Posts tagged with "cross country skiing"

The Northwoods of Wisconsin: An Outdoorsman’s Paradise

By Jake Porter & Vaughn Lowery

There is no better place in the United States to experience as many snow and cold-weather activities in one day as there is in the Northwoods region of Wisconsin. The two larger towns, Cable and Hayward, which are located in the far north of the state, act as home bases for tourists to Wisconsin. Hayward is a small, quaint town in Sawyer County, Wisconsin. It is characterized by its gently rolling hills, while Cable is just 15 minutes away. Aside from being known for it emphasis on outdoor activities, Cable is also renowned for being the starting point of the American Birkebeiner cross-country skiing race. There are also nationally renowned restaurants within a short 30 minute drive. Both locations offer an opportunity to escape from the stress of congested metropolitan cities and relax in the welcoming environment that both towns offer.

Traveling from the west coast, the north of Wisconsin is a dramatic change of pace from the bustling vibes of the many developed metropolitan cities. It is also the top destination for most snow-related adventure spots. The food and travel businesses in the area, the top two largest economies in the northern Wisconsin, are thriving and are welcoming to new small-businesses. With a well-developed and diverse school system in the surrounding communities, both towns are extremely capable of hosting both tourists and accommodating people intending to move to the region.

With their proximity to the great woods of the Chequamegan National Forest and the sparkling waters of Lake Owen and Namakagon, the recreational activities are abundant. Activities range from cross-country skiing, snowmobiling, snowshoeing, ice fishing, and winter fat biking. Cable is an epicenter for skiers, offering wonderfully groomed trails traversing the relatively flat landscape. At the start of the Birkebeiner trail in Cable, there is a newly built rest area and event center which offers a wide range of amenities including a source of heat in the wintertime. Snowmobiling is a crucial activity for the adventure-seeking traveler. It is also a staple for most of the locals in the area. In addition, ice fishing is a classic wintertime sport and can be done on most frozen lakes in the area. Fat Bike riding and snowshoeing can be done by most any able-bodied traveler. Bikes and snowshoes can be picked up at Howl Adventure Center, while snowmobiles can be rented from Hayward Power Sports.

As for the less adventurous travelers, downtown Hayward, which was named one of five Hallmark-worthy small towns in Wisconsin, is easy to explore. The downtown includes small boutiques and coffee/pastry shops which line the beautiful, quiet streets. Meet the artists at local art shops such as Art Beat and Nordic Northwoods, who specialize in fun, artsy gifts and souvenirs. Hayward Mercantile is a delightful place as well, filled with Wisconsin-made goods, while Ronnings, just a few doors down provides everything from moccasins to sweatshirts. Just 10 minutes away, Glassy Ladies Art Studio provides a fun environment to get your creative juices flowing while you learn glass fusing, bead making, metal-smithing, and how to work with stained glass.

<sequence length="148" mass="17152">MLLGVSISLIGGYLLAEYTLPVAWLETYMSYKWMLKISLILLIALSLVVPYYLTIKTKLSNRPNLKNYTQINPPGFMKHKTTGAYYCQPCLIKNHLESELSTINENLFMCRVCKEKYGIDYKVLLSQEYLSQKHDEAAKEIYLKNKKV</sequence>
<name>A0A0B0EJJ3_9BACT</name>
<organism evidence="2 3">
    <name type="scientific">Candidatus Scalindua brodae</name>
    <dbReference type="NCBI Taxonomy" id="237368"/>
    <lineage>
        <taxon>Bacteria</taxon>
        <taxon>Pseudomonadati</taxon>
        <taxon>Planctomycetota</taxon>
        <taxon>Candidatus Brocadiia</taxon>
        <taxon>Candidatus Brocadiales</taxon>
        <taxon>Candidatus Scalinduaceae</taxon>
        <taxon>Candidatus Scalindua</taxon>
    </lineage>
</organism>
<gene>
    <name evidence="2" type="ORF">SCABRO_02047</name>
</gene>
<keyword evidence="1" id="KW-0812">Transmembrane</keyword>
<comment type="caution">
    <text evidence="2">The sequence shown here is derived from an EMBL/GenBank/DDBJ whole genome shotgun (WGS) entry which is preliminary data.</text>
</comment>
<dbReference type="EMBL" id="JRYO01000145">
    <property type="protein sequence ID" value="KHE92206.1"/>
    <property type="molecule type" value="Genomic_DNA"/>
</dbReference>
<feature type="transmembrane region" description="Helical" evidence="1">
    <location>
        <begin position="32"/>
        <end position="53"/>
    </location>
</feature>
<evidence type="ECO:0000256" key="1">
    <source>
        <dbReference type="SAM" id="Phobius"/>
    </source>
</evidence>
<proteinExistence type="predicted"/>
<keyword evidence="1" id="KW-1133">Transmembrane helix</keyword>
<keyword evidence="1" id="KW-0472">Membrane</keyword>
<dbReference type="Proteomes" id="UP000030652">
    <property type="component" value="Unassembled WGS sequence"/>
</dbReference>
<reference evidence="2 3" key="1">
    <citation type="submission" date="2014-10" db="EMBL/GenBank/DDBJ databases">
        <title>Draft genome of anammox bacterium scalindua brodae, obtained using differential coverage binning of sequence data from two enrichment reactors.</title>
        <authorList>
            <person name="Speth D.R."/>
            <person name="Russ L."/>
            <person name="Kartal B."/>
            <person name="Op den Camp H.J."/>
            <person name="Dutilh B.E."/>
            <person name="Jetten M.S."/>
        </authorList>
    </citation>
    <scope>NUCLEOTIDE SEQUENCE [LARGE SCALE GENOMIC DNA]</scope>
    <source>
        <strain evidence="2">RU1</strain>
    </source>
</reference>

After a long day in the snow, there is nothing better than a hot meal at lunch or at the end of the day. Lucky for you, there are countless, award winning, restaurants within close proximity. Tamarack Farms Winery is not only the number one winery in the area, but also provides small sandwiches and artisan pizza. The Old Southern Smokehouse, a creation of the award winning BBQ chef Dave Anderson, is the epitemy of a BBQ experience. Their menu consists of quality meats, fresh produce, and award winning sauces. The Landing, situated on the Chippewa Flowage is an amazing place known for its nationally renowned fish fry and its liquor bar. The owners, Chris and Elsie Lee are extraordinary people and are extremely hospitable. Located in Cable, The Brick House Cafe is a quaint place featured on Food Network’s Diners, Drive-in, and Dives with Guy Fieri. Serving sandwiches and fresh salads, they are known for their locally sourced meats and vegetables. It even occupies one of the oldest buildings in Cable, dating back to the 1800s!

Finally, The Rookery exhibits casual gourmet dining at its finest. The Rookery’s ever-changing menu features fresh fish specials and their famous bison steak. Here you will find some of the best vegetarian, vegan, and gluten-free options you’ll find anywhere in the northern Wisconsin communities. And what’s Wisconsin without cheese? Most of the restaurants and dives nestled in the towns serve a wide range of cheeses and fried cheese curds which are almost like a staple in the state. With all of these amazing options for food in the area, your taste buds are in for a real treat!

Not only is there a multitude of thrilling activities interspersed amongst the trails, forest, and lakes surrounding the area, there are also countless establishments in which to shop and also create art. Both communities are extremely sustainable, and are excitedly welcoming tourists and thrill-seekers alike. The spirit of the towns are quite endearing. The eager traveler definitely has a chance to fully experience what the area has to offer in a 5 day to a week span. Can you imagine visiting a region for the first time and immediately feeling at home and being welcomed by the locals? Can you imagine having access to incredible activities and nationally recognized eateries? Then the sister towns of Cable and Hayward should be at the top of your list of future travels. They are communities that are welcoming and make you feel at home, no matter your background, ethnicity, or culture.